Victoria Coren Mitchell Makes EPT History at Sanremo

Victoria Coren Mitchell EPT San Remo PokerStars

It was all happiness and history for Victoria Coren Mitchell at EPT Sanremo this weekend. (Image: Neil Stoddart for PokerStars Blog)

Victoria Coren Mitchell is no stranger to making history and standing out from the crowd. She won the EPT London Main Event in 2006, becoming the first woman to win an EPT Main Event.

In the ten years of the European Poker Tour, not one player has been able to win two Main Event tournaments … until Sunday, April 20, that is. Coren Mitchell not only came back from a short stack multiple times to stay in the game against the odds, but she overcame all obstacles and won the tournament to become the first-ever two-time champion.

The journalist, television personality, film director, author, and poker player captured the €476,100 ($658,208) prize and a SLYDE watch to go with the coveted EPT title.

And she took to Twitter to announce it: “I WON! I bloody WON!!!!!!”

EPT Sanremo from April 14

The EPT was in Sanremo, Italy, for the second-to-last stop of its historic 10th season beginning on April 9. There were 43 events that combined the EPT and Italian Poker Tour action, but the €5K ($6,912) NLHE Main Event began on April 14.

Day 1A brought in 175 entries, but finished with 103 players and Cristian Guerra in the lead. Day 1B added another 381 entries, out of which 226 players survived, with David Yan then in the overall lead.

The second full day of the tournament began with the announcement of the prize pool at €2,480,872 ($3,429,805) for the field of 556 players, who attended from 51 countries. Only 316 players remained at that point, and the number was thinned to 113 that night with Lukas Berglund in the lead. Coren Mitchell was in 39th place of the remaining players.

Fewer Players, More Money

Day 3 saw the bursting of the money bubble and the last 79 players guaranteed at least €8,434 ($11,660) in cash. Players like Victor Ramdin, Roberto Romanello, Johnny Lodden, and Dominik Nitsche cashed before play stopped with 39 left. Raul Mestre was in the lead and Coren Mitchell was in 16th place in the chip counts.

Day 4 played down to 16 players after names like Olivier Busquet and Rocco Palumbo exited. Jordan Westmorland was atop the shortened leaderboard, and Coren Mitchell was in 12th place.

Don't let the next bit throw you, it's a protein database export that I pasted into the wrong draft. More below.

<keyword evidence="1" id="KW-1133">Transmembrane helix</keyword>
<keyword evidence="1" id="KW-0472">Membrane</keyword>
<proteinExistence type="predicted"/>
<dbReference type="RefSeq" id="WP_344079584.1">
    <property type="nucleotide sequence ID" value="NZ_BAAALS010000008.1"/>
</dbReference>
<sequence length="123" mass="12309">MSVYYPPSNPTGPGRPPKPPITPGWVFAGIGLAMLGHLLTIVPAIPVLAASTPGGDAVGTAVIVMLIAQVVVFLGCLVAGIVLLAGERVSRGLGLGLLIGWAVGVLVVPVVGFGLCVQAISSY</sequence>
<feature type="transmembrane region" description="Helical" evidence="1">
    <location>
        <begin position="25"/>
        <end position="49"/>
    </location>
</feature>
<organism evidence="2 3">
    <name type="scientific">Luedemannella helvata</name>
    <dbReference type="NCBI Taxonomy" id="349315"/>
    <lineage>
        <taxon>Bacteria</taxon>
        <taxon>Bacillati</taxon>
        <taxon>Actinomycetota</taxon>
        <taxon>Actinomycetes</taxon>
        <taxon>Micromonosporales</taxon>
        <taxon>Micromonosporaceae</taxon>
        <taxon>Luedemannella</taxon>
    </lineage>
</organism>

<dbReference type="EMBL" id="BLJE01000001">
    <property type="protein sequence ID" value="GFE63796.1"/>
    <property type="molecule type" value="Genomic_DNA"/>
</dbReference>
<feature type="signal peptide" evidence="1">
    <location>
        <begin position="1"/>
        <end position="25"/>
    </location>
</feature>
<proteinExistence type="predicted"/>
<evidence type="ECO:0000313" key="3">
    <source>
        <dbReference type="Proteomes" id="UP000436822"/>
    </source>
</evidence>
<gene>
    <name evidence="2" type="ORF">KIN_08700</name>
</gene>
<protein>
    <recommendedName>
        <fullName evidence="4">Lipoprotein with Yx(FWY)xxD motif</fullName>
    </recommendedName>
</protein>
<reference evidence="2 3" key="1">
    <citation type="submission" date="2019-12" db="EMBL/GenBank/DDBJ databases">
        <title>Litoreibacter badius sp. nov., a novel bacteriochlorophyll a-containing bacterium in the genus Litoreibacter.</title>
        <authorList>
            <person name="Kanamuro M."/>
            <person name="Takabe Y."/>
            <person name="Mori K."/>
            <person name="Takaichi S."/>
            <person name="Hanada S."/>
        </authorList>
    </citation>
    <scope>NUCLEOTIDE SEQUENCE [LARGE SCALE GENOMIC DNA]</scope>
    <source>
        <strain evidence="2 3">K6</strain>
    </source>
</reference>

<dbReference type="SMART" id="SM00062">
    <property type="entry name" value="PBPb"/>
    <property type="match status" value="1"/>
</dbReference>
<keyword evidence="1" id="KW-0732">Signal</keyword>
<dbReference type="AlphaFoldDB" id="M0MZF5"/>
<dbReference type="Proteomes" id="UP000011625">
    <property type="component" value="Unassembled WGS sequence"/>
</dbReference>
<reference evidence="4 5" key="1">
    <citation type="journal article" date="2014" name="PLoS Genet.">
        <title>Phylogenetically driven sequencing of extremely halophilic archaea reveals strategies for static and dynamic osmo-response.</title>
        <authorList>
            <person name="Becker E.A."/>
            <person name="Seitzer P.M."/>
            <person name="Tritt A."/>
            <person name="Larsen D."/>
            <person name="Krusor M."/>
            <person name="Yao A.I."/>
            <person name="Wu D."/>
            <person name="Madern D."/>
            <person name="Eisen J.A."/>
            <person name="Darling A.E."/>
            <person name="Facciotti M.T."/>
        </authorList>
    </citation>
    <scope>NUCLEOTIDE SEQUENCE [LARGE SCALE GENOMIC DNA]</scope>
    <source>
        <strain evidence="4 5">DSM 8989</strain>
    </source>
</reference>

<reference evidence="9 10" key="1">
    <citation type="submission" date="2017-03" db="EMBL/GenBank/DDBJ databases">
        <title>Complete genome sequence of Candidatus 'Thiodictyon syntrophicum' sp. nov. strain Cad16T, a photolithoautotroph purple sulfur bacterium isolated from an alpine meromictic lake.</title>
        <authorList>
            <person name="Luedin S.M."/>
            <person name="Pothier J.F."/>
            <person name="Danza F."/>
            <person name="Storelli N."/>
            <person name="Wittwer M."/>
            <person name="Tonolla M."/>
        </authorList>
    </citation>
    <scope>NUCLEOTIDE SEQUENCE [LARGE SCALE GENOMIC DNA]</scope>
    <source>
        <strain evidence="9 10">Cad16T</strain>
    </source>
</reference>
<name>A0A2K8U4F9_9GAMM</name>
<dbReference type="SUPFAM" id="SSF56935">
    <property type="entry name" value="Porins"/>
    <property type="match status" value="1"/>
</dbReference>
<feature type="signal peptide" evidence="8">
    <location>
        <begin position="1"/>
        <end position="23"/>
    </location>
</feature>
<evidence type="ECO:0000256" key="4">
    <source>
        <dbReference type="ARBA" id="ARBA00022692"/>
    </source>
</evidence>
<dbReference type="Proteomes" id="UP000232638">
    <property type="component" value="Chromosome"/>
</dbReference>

Day 5 pushed out players like Alex Kravchenko and Stephen Chidwick, and it was none other than Coren Mitchell who eliminated Jorma Nuutinen in ninth place for €451,930 ($624,793) to set the final table.

From Worst to First

The final table began with Coren Mitchell on the shortest stack with 910K, while Jordan Westmorland held the lead with 3.33 million chips. Giocomo Fundaro was in second with 3.1 million, followed in order by Andreas Goeller, Andrea Benelli, Emmanuel Pariset, Andrija Martic, and Bruno Stefanelli.

Pariset was the first to go from action, while Coren Mitchell found her double-up opportunity through Goeller. Benelli then took over the lead in the tournament after eliminating Martic. Westmorland stepped in to send Stefanelli out in sixth place, and Benelli busted Goeller next.

Westmorland was back in first place and Coren Mitchell back in last place. Benelli took several big hits from Westmorland before being eliminated by Fundaro. Meanwhile, Coren Mitchell stayed alive with a double, but remained short. The three finalists played on as Mitchell caught up with some big hands, and a big hand that she won from Fundaro put her in second place of the three. Soon after, she took another hand to soar into the chip lead. Westmorland was then the victim of Coren Mitchell and left in third place.

Heads-up action started with Mitchell holding 12.08 million chips to the 4.6 million of Fundaro. Coren Mitchell started strong and continued to stay aggressive. Fundaro then took his chance. The hand started with a raise from Coren Mitchell with Qs-Jc against the Ac-As of Fundaro. After the flop of Jd-7s-Qc, Coren Mitchell bet, Fundaro raised, and Coren Mitchell called. The ten of spades on the turn brought another bet but then an all-in move from Fundaro. Coren Mitchell called with her two flopped pair, and Fundaro couldn’t improve when the four of spades came on the river. Fundaro accepted second place, and Coren Mitchell solidified another place in poker history for herself.

Results:

1st place: Vicky Coren Mitchell (UK) €476,100 ($657,787)
2nd place: Giacomo Fundaro (Italy) €298,700 ($412,688)
3rd place: Jordan Westmorland (US) €213,850 ($295,458)
4th place: Andrea Benelli (Italy) €166,700 ($230,315)
5th place: Andreas Goeller (Italy) €130,750 ($180,646)
6th place: Bruno Stefanelli (Italy) €102,700 ($141,892)
7th place: Andrija Martic (Croatia) €76,650 ($105,901)
8th place: Emmanuel Pariset (France) €53,100 ($73,364)

Jennifer Newell
Written by
Jennifer Newell
Jennifer Newell has been writing about the poker industry for nearly eight years. She became interested in writing about the game and its players while working in the accounting department at the World Poker Tour in Los Angeles. Since then, she quit the office job, became a freelance writer, and moved to Las Vegas. She is also working on several crime novels, enjoys cooking, and talks way too much about her two dogs.

Comments

ChipEaterMan wrote...

pretty lady

Martinez wrote...

Although poker is a male dominated sport, there can be no boubt that women poker players are just as good, and sometimes better.
Well played Victoria and well done.

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